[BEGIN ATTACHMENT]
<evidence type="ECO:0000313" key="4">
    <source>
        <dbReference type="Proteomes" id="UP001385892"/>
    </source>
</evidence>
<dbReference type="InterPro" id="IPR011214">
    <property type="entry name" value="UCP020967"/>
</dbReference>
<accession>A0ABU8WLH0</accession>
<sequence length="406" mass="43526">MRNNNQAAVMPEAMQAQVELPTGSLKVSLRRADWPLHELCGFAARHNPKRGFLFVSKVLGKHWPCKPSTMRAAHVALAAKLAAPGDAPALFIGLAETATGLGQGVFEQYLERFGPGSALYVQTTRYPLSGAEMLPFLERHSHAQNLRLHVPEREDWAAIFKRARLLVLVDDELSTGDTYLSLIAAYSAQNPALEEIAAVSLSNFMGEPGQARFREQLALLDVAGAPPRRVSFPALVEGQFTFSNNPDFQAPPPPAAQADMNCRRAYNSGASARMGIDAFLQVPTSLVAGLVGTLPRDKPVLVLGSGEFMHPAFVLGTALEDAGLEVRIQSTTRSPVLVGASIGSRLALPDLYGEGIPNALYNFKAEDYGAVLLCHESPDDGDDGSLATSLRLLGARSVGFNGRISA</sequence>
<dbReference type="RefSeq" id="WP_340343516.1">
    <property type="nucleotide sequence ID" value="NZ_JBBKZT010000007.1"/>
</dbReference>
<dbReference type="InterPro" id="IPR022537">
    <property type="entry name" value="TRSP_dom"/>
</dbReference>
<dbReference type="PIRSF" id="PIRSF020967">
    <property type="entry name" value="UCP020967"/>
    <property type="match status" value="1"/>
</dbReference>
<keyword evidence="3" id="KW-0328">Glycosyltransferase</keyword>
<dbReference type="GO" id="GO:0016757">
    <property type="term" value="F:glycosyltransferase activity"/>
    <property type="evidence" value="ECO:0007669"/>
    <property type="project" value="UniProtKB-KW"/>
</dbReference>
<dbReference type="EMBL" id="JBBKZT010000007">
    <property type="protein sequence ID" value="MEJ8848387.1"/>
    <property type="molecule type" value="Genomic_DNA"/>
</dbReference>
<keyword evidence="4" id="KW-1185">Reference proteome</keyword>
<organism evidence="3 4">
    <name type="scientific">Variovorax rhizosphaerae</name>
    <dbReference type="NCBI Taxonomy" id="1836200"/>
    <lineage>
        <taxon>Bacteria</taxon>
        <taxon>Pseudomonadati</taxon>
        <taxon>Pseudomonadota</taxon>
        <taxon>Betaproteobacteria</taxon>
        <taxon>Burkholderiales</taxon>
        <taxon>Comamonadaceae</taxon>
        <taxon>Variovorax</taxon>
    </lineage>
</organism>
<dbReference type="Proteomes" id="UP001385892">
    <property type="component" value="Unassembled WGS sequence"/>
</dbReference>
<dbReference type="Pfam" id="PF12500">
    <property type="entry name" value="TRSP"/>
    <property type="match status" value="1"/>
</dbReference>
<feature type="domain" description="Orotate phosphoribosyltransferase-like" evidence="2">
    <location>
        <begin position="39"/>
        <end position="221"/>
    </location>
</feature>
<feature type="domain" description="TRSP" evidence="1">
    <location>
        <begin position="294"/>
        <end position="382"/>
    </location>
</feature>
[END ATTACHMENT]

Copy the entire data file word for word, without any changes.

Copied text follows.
<evidence type="ECO:0000313" key="4">
    <source>
        <dbReference type="Proteomes" id="UP001385892"/>
    </source>
</evidence>
<dbReference type="InterPro" id="IPR011214">
    <property type="entry name" value="UCP020967"/>
</dbReference>
<accession>A0ABU8WLH0</accession>
<sequence length="406" mass="43526">MRNNNQAAVMPEAMQAQVELPTGSLKVSLRRADWPLHELCGFAARHNPKRGFLFVSKVLGKHWPCKPSTMRAAHVALAAKLAAPGDAPALFIGLAETATGLGQGVFEQYLERFGPGSALYVQTTRYPLSGAEMLPFLERHSHAQNLRLHVPEREDWAAIFKRARLLVLVDDELSTGDTYLSLIAAYSAQNPALEEIAAVSLSNFMGEPGQARFREQLALLDVAGAPPRRVSFPALVEGQFTFSNNPDFQAPPPPAAQADMNCRRAYNSGASARMGIDAFLQVPTSLVAGLVGTLPRDKPVLVLGSGEFMHPAFVLGTALEDAGLEVRIQSTTRSPVLVGASIGSRLALPDLYGEGIPNALYNFKAEDYGAVLLCHESPDDGDDGSLATSLRLLGARSVGFNGRISA</sequence>
<dbReference type="RefSeq" id="WP_340343516.1">
    <property type="nucleotide sequence ID" value="NZ_JBBKZT010000007.1"/>
</dbReference>
<dbReference type="InterPro" id="IPR022537">
    <property type="entry name" value="TRSP_dom"/>
</dbReference>
<dbReference type="PIRSF" id="PIRSF020967">
    <property type="entry name" value="UCP020967"/>
    <property type="match status" value="1"/>
</dbReference>
<keyword evidence="3" id="KW-0328">Glycosyltransferase</keyword>
<dbReference type="GO" id="GO:0016757">
    <property type="term" value="F:glycosyltransferase activity"/>
    <property type="evidence" value="ECO:0007669"/>
    <property type="project" value="UniProtKB-KW"/>
</dbReference>
<dbReference type="EMBL" id="JBBKZT010000007">
    <property type="protein sequence ID" value="MEJ8848387.1"/>
    <property type="molecule type" value="Genomic_DNA"/>
</dbReference>
<keyword evidence="4" id="KW-1185">Reference proteome</keyword>
<organism evidence="3 4">
    <name type="scientific">Variovorax rhizosphaerae</name>
    <dbReference type="NCBI Taxonomy" id="1836200"/>
    <lineage>
        <taxon>Bacteria</taxon>
        <taxon>Pseudomonadati</taxon>
        <taxon>Pseudomonadota</taxon>
        <taxon>Betaproteobacteria</taxon>
        <taxon>Burkholderiales</taxon>
        <taxon>Comamonadaceae</taxon>
        <taxon>Variovorax</taxon>
    </lineage>
</organism>
<dbReference type="Proteomes" id="UP001385892">
    <property type="component" value="Unassembled WGS sequence"/>
</dbReference>
<dbReference type="Pfam" id="PF12500">
    <property type="entry name" value="TRSP"/>
    <property type="match status" value="1"/>
</dbReference>
<feature type="domain" description="Orotate phosphoribosyltransferase-like" evidence="2">
    <location>
        <begin position="39"/>
        <end position="221"/>
    </location>
</feature>
<feature type="domain" description="TRSP" evidence="1">
    <location>
        <begin position="294"/>
        <end position="382"/>
    </location>
</feature>